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The artist behind Hollywood's most beautiful movie posters

You don't know John Alvin's name, but you've seen his work

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Movie posters aren't what they used to be. In recent years, the most interesting and innovative work is coming from the fans, not traditional advertising departments. Through shows like Comic-Con and outlets like Mondo, talented artists and designers are creating wonderful posters that help fill the gap left by the drab marketing material put out by major studios. But it wasn't always that way.

For decades, John Alvin crafted some of the most iconic images in Hollywood, and they were almost all destined for promotional posters. His work has included everything from Blade Runner and Star Wars to The Lion King and Jurassic Park. The films were often very different, but his approach was the same. "Somehow, John was able to capture the emotion of an entire movie in a single image," says Dreamworks CEO Jeffrey Katzenberg, who worked with Alvin to help make Disney films like Beauty and the Beast appeal to adults as well as children. "He loved finding that one image that evoked the element of the movie that would draw the viewer in and make them want to see the film," adds Andrea Alvin, his wife and design partner. That includes everything from the iconic touching fingers from the poster for E.T. to a hand rubbing a magic lamp in Aladdin.

Six years removed from his death in 2008, Alvin's work has been collected in a new volume called simply The Art of John Alvin, authored by Andrea. Unlike many artists, the creators of movie posters aren't always closely associated with their work, making this a rare opportunity to see his best stuff in one place. In fact, Alvin often wasn't allowed to sign his paintings, though he often snuck in an "Alvin" in hard to find places — you can find his signature hidden along a building in Blade Runner and on the surface of the Earth in E.T.

"John was able to capture the emotion of an entire movie in a single image."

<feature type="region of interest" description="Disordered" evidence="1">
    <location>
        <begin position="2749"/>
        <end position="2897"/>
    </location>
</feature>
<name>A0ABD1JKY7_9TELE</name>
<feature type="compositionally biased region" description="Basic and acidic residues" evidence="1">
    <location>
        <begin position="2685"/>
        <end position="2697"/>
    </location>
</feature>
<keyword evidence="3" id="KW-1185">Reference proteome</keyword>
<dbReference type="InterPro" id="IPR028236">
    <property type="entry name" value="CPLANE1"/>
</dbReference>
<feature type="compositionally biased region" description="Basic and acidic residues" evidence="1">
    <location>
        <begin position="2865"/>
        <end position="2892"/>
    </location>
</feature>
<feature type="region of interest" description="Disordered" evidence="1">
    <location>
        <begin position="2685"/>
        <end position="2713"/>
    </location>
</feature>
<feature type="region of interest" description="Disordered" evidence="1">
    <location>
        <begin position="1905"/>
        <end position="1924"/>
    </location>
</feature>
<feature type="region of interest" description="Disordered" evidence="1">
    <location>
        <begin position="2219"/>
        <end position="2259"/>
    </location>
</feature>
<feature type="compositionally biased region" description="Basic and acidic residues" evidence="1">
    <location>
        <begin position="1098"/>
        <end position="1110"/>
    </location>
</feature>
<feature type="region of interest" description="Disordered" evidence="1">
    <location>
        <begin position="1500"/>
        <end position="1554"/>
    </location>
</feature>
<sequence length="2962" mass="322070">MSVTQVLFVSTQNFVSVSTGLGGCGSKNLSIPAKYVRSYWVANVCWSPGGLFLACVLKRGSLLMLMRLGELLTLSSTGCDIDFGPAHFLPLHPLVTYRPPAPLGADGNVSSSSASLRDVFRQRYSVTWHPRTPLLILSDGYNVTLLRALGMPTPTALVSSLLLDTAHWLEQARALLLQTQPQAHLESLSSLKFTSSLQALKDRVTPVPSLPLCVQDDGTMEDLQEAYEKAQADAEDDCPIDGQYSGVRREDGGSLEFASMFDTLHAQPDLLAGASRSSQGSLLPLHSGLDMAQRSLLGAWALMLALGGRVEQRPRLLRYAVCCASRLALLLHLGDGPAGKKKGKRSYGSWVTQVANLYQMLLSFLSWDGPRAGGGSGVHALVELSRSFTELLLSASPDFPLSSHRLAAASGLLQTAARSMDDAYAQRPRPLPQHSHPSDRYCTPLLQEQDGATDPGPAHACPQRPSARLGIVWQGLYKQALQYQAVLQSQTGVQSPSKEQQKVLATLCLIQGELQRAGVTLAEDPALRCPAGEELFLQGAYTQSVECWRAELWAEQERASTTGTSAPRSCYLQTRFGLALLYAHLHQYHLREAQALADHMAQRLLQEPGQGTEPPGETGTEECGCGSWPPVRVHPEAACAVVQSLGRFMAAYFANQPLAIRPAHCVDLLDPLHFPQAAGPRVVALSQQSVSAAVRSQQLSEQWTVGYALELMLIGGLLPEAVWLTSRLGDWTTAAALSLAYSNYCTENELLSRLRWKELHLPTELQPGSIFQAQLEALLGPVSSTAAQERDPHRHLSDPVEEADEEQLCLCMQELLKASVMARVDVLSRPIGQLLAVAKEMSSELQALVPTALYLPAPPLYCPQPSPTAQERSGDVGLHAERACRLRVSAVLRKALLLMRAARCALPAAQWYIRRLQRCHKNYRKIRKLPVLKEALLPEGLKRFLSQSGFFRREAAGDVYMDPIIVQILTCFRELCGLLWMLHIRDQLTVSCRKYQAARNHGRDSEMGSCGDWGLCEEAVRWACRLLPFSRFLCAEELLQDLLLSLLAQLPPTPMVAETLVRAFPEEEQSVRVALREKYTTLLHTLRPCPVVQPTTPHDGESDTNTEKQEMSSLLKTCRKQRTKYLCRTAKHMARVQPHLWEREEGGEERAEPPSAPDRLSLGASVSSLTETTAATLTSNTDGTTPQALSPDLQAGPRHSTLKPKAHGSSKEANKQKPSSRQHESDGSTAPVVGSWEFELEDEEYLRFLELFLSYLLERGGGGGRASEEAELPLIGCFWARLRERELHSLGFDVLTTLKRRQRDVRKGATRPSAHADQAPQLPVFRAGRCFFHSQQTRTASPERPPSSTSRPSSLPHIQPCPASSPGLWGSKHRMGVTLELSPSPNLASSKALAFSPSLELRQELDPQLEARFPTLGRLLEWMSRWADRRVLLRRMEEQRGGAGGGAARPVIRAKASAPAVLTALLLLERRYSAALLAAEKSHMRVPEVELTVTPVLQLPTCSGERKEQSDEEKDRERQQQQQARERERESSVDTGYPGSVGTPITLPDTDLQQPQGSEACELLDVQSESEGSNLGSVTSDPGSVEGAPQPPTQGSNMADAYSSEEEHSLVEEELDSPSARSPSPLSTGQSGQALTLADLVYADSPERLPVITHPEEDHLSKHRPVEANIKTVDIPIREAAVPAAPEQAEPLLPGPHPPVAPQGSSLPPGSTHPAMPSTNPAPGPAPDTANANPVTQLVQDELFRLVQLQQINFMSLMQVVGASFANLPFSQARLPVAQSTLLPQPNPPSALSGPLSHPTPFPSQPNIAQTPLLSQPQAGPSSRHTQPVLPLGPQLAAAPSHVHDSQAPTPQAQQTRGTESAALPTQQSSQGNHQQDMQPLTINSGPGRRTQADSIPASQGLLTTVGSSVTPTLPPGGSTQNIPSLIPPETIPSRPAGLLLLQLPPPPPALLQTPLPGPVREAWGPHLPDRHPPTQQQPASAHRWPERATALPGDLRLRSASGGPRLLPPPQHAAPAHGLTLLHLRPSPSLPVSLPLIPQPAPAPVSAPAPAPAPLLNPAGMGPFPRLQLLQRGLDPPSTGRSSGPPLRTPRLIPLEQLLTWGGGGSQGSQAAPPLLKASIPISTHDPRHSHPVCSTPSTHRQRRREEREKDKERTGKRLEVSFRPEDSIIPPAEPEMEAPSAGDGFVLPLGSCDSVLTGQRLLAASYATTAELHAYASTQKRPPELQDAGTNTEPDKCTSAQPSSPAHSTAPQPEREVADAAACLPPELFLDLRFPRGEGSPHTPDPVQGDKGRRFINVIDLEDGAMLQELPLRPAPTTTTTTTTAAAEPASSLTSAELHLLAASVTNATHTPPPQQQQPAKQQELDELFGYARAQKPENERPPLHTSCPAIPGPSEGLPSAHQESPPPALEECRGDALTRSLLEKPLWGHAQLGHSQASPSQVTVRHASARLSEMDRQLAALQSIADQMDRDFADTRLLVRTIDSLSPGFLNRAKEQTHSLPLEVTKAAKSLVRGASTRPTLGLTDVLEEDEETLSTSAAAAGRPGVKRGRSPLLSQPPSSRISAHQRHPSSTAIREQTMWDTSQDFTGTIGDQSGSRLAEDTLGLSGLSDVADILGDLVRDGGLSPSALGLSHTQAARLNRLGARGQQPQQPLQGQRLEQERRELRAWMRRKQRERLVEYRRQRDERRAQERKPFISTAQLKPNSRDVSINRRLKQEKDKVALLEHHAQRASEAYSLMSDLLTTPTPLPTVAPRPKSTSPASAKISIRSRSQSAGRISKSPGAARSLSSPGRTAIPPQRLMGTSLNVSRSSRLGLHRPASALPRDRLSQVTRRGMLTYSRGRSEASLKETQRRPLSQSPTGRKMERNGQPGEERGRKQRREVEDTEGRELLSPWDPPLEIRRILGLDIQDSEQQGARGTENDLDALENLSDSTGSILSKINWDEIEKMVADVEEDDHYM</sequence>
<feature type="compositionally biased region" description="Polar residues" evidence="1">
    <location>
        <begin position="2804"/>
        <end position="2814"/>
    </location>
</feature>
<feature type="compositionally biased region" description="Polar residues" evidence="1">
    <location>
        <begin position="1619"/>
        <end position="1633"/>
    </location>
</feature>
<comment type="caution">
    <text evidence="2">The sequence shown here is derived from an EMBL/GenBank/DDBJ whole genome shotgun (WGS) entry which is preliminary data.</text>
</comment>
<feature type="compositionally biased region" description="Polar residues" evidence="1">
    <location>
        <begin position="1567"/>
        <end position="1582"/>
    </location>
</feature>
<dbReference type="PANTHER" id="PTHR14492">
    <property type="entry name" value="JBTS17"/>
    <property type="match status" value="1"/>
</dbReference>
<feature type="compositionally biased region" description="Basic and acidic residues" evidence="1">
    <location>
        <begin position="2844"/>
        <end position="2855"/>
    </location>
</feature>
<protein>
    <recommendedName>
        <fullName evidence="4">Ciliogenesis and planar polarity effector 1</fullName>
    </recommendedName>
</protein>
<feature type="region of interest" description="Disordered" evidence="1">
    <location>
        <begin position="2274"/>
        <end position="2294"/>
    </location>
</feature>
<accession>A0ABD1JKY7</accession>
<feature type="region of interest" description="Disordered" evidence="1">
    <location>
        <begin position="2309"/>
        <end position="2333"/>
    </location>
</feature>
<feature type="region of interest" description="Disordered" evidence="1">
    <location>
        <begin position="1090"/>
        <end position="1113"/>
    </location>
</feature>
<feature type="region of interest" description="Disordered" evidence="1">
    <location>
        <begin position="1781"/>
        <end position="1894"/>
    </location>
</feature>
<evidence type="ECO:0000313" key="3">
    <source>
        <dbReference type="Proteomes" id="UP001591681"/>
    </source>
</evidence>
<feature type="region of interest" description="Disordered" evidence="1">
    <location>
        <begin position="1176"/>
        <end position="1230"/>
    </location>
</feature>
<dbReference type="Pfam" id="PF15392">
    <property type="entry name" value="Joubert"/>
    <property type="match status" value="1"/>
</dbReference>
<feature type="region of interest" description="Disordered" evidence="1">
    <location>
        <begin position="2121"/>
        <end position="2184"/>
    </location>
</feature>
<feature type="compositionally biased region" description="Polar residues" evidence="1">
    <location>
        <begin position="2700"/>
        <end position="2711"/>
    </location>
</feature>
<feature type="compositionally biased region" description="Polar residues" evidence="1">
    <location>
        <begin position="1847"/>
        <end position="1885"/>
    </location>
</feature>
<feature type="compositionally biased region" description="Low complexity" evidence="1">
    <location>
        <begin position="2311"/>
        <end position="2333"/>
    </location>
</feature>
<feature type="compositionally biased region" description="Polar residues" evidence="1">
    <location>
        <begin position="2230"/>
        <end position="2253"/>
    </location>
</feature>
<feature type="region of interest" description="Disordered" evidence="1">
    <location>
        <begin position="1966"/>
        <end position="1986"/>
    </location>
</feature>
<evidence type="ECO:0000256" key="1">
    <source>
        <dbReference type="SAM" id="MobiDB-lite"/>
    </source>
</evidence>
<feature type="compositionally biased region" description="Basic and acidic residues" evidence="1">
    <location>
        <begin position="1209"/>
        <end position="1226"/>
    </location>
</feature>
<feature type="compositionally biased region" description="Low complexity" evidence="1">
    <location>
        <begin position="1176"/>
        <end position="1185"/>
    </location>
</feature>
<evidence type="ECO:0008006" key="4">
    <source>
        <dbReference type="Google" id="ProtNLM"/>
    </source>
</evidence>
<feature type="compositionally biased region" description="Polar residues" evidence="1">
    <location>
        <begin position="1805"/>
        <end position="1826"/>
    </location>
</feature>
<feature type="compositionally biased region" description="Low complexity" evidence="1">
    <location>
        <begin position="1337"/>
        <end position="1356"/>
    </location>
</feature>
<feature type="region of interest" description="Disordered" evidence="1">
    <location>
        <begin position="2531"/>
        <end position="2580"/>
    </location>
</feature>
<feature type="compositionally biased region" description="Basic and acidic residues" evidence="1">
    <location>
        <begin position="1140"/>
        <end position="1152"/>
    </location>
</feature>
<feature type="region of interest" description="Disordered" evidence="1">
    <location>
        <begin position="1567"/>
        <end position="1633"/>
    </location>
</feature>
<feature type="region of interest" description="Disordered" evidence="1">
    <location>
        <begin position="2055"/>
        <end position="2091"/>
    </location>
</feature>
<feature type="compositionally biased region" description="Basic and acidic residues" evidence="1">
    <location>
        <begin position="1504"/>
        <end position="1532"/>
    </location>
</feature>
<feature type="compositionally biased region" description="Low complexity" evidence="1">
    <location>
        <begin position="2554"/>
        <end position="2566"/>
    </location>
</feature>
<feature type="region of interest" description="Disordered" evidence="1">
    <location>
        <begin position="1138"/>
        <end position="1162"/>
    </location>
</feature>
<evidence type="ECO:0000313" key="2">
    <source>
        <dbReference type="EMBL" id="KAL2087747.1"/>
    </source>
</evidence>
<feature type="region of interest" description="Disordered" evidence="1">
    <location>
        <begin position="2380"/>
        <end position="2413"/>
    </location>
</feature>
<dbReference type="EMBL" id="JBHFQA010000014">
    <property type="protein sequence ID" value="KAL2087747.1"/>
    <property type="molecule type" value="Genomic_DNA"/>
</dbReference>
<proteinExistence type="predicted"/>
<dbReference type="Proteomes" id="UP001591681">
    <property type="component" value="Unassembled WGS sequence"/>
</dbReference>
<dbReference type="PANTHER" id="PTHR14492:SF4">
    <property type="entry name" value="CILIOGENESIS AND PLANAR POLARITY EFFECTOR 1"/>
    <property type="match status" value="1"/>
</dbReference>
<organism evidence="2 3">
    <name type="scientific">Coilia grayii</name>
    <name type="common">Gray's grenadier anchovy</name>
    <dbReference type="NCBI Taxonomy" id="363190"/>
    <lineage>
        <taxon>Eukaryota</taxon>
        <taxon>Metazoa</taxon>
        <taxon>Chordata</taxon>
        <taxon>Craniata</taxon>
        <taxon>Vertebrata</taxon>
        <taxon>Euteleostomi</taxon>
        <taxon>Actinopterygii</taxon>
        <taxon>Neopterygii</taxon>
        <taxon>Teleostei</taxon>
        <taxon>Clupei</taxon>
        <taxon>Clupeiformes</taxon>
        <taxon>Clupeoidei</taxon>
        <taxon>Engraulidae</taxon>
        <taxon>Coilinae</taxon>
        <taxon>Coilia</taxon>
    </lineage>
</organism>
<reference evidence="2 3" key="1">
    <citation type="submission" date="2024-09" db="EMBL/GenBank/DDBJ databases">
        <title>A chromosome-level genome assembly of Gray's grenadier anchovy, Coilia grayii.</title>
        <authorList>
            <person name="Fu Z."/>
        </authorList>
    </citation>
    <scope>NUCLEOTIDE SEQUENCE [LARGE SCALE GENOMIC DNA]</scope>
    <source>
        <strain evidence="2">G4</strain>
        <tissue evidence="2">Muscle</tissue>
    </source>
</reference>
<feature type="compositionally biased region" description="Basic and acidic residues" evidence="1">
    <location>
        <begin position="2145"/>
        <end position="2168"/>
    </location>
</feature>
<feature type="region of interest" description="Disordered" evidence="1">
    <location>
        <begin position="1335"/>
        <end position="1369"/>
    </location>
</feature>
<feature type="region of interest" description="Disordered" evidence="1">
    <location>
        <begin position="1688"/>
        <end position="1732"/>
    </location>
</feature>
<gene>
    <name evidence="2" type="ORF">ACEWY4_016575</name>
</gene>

The book not only collects some of his most important work in one place, but also includes many pieces that never made it into a marketing campaign. There are several unused sketches and paintings from Return of the Jedi, for instance, that were done so early in the process they still feature the original title Revenge of the Jedi.

The iconic quality of Alvin's work is all the more impressive considering the constant limitations put in place by the movie business. He was given no story details when working on Return of the Jedi due to fears of story leaks, for instance. And when he put together a poster for Batman Forever, Alvin had to contend with the egos of the Hollywood elite — contracts stipulated that images of Jim Carrey and Tommy Lee Jones had to be no smaller than 50 percent of star Val Kilmer. Nicole Kidman and Chris O'Donnell, meanwhile, had to be even smaller than Carrey and Jones. Despite the handicaps, the poster turned out fantastic.

The Art of John Alvin is available on August 28th, and it's a wonderful celebration of an artist whose influence far exceeded his acclaim. Even if you've never heard his name , you almost undoubtedly have come across his designs. "The world should know that there was one man responsible for so many of the iconic posters they admire and have hanging on their walls," says Andrea.

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